“Show, don’t tell.”
Have you ever read a more telling sentence in your life?
Let’s dissect this integral phrase bandied about like literary shrapnel in creative writing.
The basics: don’t explain your story. The reader doesn’t want a narrative explaining the story. They want to be engaged. They want to read something that moves from scene to scene without the choppiness of a Ginsu. Don’t use telling words to the reader.
Because I’m in your head, dreams, backyard looking into your windows, house…whatever, I know your next question: “How?”
Great questions only deserve greater answers. Here’s a list of eight ways to avoid telling fiction writing. In other words, get the suckiness out of your prose.
*drumroll begins except I don’t know how to drum roll so it sounds like an elephant crossed with the high-pitched sounds of a hyena*
1. Dialogue IS Active.
Dialogue is the easiest way to keep your story moving. It’s active. It will add the sense of showing that you are attempting to get across to your reader. It adds to characterization. It emotes. It accentuates the mood. Dialogue might be the best damn thing ever. *sniffles and wipes away tears*
2. Get Your Reader To Smell Shit.
DO NOT TAKE THIS IN THE LITERAL SENSE. Showing up at a reader’s front door with a brown bag of feces is not acceptable. Unless…
Engage the readers’ senses. Get all six, err, five involved. Some might have six.
Focus on some of the underused senses. Sure, it’s easy to get the big three involved, but how about smell and taste.
Dead skunk. Rotten meat. Chunky Vomit. Sweet onion soup. Sure, all can be a visual sense, but stop and think about the various smells each gives. They evoke the sense of smell without using descriptors of smell or scent.
3. Don’t Crap Your Description.
Do not overuse description. Too many adjectives can clutter your writing and sloooooooww ittttttt dooooooowwn. See what I did there with the… Okay, think about a living room end table. Describe it. I’ll help to speed this up.
“The deep brown wood had striations throughout the grain. Each leg had a symmetrical groove from top to bottom. The stained finish showed hues of dark orange in the bright light.”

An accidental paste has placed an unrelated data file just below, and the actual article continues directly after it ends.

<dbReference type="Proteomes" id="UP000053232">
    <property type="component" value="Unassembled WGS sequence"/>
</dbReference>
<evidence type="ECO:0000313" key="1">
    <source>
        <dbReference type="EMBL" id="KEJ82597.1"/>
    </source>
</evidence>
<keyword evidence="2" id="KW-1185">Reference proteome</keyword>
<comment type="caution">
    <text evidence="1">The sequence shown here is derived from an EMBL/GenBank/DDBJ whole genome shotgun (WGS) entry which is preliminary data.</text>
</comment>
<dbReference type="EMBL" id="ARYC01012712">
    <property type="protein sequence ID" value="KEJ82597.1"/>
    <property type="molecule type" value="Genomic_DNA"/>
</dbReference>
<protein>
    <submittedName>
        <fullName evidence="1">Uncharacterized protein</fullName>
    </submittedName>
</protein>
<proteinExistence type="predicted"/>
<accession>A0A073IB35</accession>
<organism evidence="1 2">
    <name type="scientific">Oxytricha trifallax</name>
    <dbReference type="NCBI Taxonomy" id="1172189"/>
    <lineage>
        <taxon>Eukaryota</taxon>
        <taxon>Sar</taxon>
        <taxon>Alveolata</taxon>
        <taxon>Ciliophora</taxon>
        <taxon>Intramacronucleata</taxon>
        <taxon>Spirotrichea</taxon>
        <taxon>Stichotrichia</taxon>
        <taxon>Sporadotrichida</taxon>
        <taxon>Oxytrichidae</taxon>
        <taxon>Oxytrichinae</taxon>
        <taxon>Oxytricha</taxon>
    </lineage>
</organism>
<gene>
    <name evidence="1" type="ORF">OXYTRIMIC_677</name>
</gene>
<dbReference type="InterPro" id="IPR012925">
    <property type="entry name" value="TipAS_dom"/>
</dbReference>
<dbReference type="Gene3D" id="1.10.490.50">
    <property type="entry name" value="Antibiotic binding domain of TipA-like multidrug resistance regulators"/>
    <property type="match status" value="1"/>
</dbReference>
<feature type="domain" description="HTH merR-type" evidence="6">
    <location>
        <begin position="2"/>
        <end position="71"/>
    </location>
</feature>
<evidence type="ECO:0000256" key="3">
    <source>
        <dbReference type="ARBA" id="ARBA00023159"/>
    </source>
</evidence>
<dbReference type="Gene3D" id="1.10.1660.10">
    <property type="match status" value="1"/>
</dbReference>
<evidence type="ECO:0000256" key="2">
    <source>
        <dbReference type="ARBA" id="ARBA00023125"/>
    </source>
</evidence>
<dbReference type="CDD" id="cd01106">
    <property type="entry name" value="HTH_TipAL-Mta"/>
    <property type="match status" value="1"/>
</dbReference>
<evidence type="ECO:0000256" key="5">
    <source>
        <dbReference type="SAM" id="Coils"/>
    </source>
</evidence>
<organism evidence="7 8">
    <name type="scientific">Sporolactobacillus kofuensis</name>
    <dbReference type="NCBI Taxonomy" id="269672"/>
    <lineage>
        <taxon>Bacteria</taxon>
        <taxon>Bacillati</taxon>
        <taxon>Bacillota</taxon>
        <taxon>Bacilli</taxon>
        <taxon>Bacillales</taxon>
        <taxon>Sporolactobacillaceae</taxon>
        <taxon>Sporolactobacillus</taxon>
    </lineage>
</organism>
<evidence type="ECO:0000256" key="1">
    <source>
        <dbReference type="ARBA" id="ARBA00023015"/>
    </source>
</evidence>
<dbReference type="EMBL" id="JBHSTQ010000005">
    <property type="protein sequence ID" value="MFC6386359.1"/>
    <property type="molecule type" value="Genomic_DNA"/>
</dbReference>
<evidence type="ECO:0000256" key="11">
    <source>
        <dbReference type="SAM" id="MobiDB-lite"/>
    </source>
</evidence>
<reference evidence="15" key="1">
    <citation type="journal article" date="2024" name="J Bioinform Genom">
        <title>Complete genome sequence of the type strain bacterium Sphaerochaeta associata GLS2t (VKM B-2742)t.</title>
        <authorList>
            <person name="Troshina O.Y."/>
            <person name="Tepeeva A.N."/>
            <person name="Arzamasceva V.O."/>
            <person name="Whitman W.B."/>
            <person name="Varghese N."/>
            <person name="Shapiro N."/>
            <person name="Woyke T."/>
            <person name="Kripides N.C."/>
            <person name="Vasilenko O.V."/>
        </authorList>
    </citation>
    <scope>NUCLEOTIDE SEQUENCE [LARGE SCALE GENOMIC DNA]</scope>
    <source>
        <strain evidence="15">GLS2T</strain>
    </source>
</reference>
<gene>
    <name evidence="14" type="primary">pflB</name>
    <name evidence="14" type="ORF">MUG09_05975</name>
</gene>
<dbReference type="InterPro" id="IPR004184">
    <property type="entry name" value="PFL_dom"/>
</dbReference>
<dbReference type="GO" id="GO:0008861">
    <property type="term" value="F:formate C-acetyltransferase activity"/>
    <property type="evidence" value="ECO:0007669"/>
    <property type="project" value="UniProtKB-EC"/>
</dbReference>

That—that’s way too much. Don’t do that. Keep it simple. Keep it easy. You’re not writing an eighteenth century novel. “Deep brown” describes the table just fine. The other stuff is just fluff and filler. It’s unneeded. Unwanted. Overkill.
4. Don’t Get Lazy.
When you get lazy, peeps get stabby. When peeps get stabby, writers die.
This is not to say that you should never use an adverb. Be sparing, like one in every 10,000 words, if needed.
It’s said that using an adverb means that you’ve just used s shitty verb. Don’t be piss poor in verb usage. Adverbs tell a lot, but telling is the one thing you need to avoid. An adverb can always be expanded to show action.
“He ran lazily,” goes to “His legs and arms moved in slow motion.” Hell, I’m sure you can do much better, but you get the point.
Also, never use an adverb to modify the verb “said” – … he said whimsically. This chops your prose and makes it complete shit. People WILL laugh at you.
When in doubt, remember these quotes by some famous writer types:
“Using adverbs is a mortal sin.” – Elmore Leonard
“The road to hell is paved with adverbs.” – Stephen King
5. Never Ever Ever Ever Use Cliché Metaphors In Your Writing. EVER.
The occasional, and by occasional I mean NEVER CLICHÉ metaphors, will help move the writing along. Read the following sentence very slowly: the use of clichés in writing WILL kill your prose.
Consequentially, readers WILL want to kill you too.
Metaphors are a good way to avoid telling in a story, but if you cross the holy realm into cliché, you will be outcast. Shunned from the quill pen society. Dragged through a desert of thorny hell. If, for example, you use “in the blink of an eye,” I will drive to your house and remove your blinking eye with a rusty pliers. The pointy kind. Dipped in muriatic acid.
6. Don’t Be Empty On Emotion.
The almighty emotional qualifier sucks.
“Shelia bit her fingernails.” Yes, that conveys emotion. Anxiety. She’s nervous. BUT, biting fingernails is a cliché and therefore, you didn’t read number seven. Read it. Again.
“He could see the anguish in her face.” Bad. It’s an empty sentence.
Show the anguish. What’s it look like? Is her face twisted? Is one eyebrow raised? Both? Does she even have eyebrows? Is she flushed?
Your characters can also convey emotional states through action and dialogue. Because, both of those are…
*waiting on someone to yell out the answer*
7. Don’t Be Like, I Dunno, All Vague N’ Stuff.
Be specific rather than vague. When you use telling in your writing, you rely on generalizations. Being specific makes your writing more accessible. It engages the reader more.
8. Goddammit, Know When Enough Is Enough.
“Show, don’t tell” is not a license to overwrite. If you overwrite, your editor will get mad. When your editor gets mad, it creates more work for you.
There’s a narrow line of showing and telling and good writing mixes both. We’ve all read great narrative that tells a little and shows a lot. It’s like scotch and a glass, the perfect mix
Telling writing is boring – don’t do it. Reread your prose. Edit. Read again. Edit. Repeat.
If your writing only shows, it has a tendency to be over the top and that will detract from the story. Be careful.
Your goal as a writer is to engage your reader with interesting prose. Keep it fresh. Keep it simple. Keep it clean. Learn the “keeps.”
LAST NOTE: Exclamation points – You are allowed no more than two or three per 100,000 words of prose. Simple rule: run a search for all the exclamation points in your writing and then change them to a period instead. You’re welcome.